The browser you are using is not supported by this website. All versions of Internet Explorer are no longer supported, either by us or Microsoft (read more here:

Please use a modern browser to fully experience our website, such as the newest versions of Edge, Chrome, Firefox or Safari etc.

Photo of Shai Mulinari. Private photo.

Shai Mulinari

Associate Professor | Senior Lecturer

Photo of Shai Mulinari. Private photo.

Authors’ reply to Fell


  • Shai Mulinari
  • Piotr Ozieranski

Summary, in English

Fell, from the Prescription Medicines Code of Practice Authority (PMCPA), the self-regulatory body of the Association of the British Pharmaceutical Industry (ABPI), agrees with our overarching point that healthcare professionals and organisations have an important role in responding to any formal sanctions that are applied by the PMCPA and ABPI.12 For healthcare professionals and organisations to able to respond, however, they need more information about what the companies breaching the ABPI code have done. We therefore look forward to the PMPCA considering our suggestions to improve transparency by making its audits publicly available and by requiring companies that are publicly reprimanded by authority to inform their collaborators about the offences and any remedial action taken.

Fell sees the increasing number of breaches of the ABPI code ruled over time as a positive development, as it “shows that people feel confident using the self-regulatory system to raise concerns.” Although this interpretation is certainly possible, the obvious counterpoint is that the increasing number of breaches primarily shows that many companies are engaging in unethical marketing, which can hardly be seen as positive.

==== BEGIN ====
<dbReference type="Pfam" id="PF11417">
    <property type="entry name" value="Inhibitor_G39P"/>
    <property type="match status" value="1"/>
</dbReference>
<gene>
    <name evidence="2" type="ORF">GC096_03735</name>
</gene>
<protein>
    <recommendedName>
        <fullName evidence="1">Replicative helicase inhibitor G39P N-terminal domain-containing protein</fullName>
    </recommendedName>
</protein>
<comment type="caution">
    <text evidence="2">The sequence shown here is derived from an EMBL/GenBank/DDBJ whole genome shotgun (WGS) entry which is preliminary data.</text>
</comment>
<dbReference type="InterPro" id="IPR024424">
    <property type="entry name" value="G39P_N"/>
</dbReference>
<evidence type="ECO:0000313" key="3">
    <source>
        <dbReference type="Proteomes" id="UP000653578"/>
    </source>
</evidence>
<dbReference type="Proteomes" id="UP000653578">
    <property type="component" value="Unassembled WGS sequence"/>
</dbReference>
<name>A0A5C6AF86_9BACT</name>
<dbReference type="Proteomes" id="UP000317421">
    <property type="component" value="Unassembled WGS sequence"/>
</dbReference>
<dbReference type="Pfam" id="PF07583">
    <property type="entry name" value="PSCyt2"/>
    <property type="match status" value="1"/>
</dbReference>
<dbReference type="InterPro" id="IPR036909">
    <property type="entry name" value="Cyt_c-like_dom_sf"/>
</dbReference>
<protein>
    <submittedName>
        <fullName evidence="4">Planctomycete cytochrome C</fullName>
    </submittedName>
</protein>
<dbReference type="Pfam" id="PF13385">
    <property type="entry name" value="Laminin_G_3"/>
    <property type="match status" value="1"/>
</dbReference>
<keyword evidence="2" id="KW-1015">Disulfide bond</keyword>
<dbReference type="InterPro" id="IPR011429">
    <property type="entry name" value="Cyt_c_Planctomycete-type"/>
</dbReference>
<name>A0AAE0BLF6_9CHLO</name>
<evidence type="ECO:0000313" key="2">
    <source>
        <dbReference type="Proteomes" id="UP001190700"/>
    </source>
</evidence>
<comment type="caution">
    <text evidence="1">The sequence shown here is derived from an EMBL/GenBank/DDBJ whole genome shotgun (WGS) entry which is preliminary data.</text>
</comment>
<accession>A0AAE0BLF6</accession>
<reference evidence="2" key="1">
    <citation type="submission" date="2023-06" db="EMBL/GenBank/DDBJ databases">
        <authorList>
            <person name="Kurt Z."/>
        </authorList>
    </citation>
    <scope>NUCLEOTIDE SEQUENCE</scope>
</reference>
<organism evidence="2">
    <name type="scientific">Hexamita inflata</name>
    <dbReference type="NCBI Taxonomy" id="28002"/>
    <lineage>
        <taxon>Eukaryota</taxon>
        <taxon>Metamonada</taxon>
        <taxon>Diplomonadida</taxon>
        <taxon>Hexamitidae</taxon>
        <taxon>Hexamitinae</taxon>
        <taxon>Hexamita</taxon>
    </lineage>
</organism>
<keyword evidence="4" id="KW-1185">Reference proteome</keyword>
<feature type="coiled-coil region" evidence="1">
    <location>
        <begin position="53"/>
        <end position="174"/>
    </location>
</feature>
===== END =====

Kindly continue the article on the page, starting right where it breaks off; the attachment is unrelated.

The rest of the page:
Furthermore, although some people exposed to unethical marketing do submit complaints to the PMCPA, most do not, as we point out in our article. In other words, there is most likely a large under-reporting to the PMCPA. In addition, people might be submitting complaints to the PMCPA just because it is the only way to complain about company misbehaviour (as the Medicines and Healthcare Products Regulatory Agency strongly encourages people to complain to the PMCPA).

Finally, although it is true that the total number of complaints from individuals to the PMCPA has gone up in recent years, a detailed breakdown shows a very marked decrease in complaints from competing drug companies. It would be concerning if this was because companies do not feel confident in using their own self-regulatory system to raise concerns.


  • Sociology

Publishing year





British Medical Journal



Document type

Journal article (letter)


BMJ Publishing Group


  • Sociology




  • Following the money: cross-national study of pharmaceutical industry payments to medical associations and patient organisations


  • ISSN: 1756-1833